A few years ago, a group of seemingly modest startups began offering consumers limited online lending or retail-payment services. Called fintechs, they operated in the margins and didn’t pose an obvious threat to established financial-services companies. But today, fintechs are rapidly entering the mainstream. Some startups, like Lending Club, have become household names. And more established tech companies, including Apple, Google, and Samsung, have also begun to offer fintech applications.
Each delivers (or plans to deliver) highly focused financial-services applications, often more effectively and less expensively than traditional companies. They have been attracting customers in larger numbers. And incumbent financial-services firms have had no choice but to take notice.
In such fields as online lending, money transfer, and credit ratings, fintech companies are breaking the dominance of financial services’ largest players in novel ways. Some fintechs, for example, are developing next-generation robo-advisors that better design savings solutions on the basis of goals and risk appetite without a bias toward any particular product. One fintech innovator has engineered a new method for capturing and sifting data to spot fraud and monitor trading activity — a formula it had originally designed for medical cancer screening. In a sign of just how significant fintech has become, global funding of fintech startups in the first three quarters of 2015 reached US$11.2 billion, nearly double the funding of the full year before, according to CB Insights.
One fintech innovator has engineered a new method for capturing and sifting data to spot fraud.
So far, most incumbent financial institutions have responded to the fintech challenge in one of three ways. The first group has adopted a wait-and-see approach, conserving resources until clear technology winners emerge. These firms risk being caught unprepared when the threat to their business becomes more imminent. The second group has acquired fintech firms to gain access to new technologies. But they have often had trouble with integration.
The third group includes companies investing significant time and money in fixing their own existing IT landscape, which is typically fragmented and complicated by legacy systems that are hard to maintain, upgrade, and improve. Many of these institutions hope to replicate fintech’s approach internally by establishing innovative, agile teams to develop new offerings rapidly, with an emphasis on digital features, such as mobile, social media, and data analytics. But these internal teams are saddled with decades-old infrastructure, regulatory burdens, and entrenched interests. Although earmarking more funds for IT improvements is a constructive activity for most organizations, it pales as a response to the emergence of fintech. It’s difficult for firmly rooted IT departments to be as agile as fintech startups.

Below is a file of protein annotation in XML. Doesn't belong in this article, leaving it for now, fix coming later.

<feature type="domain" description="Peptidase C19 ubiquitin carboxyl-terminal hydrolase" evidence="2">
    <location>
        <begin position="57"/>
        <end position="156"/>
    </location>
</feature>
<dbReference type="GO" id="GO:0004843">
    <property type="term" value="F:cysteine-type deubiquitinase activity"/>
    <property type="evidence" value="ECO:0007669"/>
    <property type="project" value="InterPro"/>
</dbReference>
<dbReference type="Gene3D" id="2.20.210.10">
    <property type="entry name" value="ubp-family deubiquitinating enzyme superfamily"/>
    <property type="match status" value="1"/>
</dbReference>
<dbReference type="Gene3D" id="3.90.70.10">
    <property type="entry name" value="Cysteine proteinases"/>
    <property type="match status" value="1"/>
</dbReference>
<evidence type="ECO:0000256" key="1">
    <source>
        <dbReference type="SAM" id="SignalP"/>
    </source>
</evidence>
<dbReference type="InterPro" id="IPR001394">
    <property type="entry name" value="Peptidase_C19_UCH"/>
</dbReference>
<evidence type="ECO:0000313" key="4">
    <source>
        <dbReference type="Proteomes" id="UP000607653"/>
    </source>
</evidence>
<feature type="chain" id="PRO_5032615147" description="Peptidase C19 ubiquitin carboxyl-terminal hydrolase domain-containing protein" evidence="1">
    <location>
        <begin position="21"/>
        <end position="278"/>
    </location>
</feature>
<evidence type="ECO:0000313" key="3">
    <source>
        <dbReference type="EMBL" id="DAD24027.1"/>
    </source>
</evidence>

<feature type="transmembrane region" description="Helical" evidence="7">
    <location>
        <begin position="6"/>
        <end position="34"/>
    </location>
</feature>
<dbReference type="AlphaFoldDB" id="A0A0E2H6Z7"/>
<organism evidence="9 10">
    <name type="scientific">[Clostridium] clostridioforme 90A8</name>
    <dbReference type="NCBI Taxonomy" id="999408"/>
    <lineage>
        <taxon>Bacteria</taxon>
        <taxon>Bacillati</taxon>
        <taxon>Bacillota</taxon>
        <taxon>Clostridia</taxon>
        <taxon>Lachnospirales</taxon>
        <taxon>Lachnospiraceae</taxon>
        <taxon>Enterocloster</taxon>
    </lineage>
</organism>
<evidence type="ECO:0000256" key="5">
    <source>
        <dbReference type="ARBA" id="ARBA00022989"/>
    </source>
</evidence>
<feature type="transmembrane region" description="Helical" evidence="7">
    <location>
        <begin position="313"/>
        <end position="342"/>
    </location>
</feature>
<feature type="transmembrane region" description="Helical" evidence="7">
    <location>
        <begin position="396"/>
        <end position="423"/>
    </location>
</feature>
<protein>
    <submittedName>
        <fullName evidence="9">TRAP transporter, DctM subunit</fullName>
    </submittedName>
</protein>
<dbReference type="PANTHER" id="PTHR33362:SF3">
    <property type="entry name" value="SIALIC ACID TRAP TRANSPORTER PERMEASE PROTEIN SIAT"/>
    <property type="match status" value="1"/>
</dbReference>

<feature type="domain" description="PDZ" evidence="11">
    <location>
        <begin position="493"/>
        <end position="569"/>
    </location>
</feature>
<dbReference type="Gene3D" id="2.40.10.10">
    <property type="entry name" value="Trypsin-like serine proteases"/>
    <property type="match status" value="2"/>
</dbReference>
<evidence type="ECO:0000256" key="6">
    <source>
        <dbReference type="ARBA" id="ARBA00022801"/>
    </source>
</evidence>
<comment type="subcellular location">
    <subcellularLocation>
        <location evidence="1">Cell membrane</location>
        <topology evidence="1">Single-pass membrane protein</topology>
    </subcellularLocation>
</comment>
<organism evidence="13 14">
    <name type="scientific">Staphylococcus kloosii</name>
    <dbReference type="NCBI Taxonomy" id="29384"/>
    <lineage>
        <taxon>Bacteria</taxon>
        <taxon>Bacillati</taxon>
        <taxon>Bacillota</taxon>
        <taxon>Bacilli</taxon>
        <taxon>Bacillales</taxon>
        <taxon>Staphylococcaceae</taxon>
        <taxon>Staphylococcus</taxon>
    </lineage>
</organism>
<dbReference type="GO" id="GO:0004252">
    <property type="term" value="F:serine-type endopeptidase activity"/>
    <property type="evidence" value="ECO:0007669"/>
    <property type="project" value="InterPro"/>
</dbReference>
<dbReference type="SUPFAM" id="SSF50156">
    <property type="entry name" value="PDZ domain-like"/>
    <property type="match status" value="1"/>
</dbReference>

If you are a financial-services executive, you may be wary — and rightfully so — of all these tactics. There is, fortunately, one more strategy you can employ that will borrow certain useful aspects of these approaches while putting your company in a better position to succeed: Reorient your firm as the dynamic center of a fintech ecosystem. Instead of managing the entire customer experience through your bank’s legacy systems and processes, you should make the most of your position of trust with your customers, your access to customer data, and your knowledge of the regulatory environment. Explore the financial technologies around you with an eye to finding new products that you can fit together distinctively and make available to your consumers.
Rather than expending resources on in-house product development or basing your R&D investment on a prediction of the future contours of an industry in flux, this approach involves looking outward: assessing third-party technology providers based on what they offer and how well you might partner with them, choosing software and apps that fit your financial institution’s business criteria, and interfacing with the providers to quickly offer their solutions as part of a coherent integrated product. Focus on what your own company does best — for instance, identifying investment themes, assessing credit exposure, managing counterparty risk, or executing and settling financial transactions. And then tap into the fintech pool, by establishing partnerships, to gain access to innovation that can support or expand your organization’s core market.
Tap into the fintech pool to gain access to innovation that can support or expand your core market.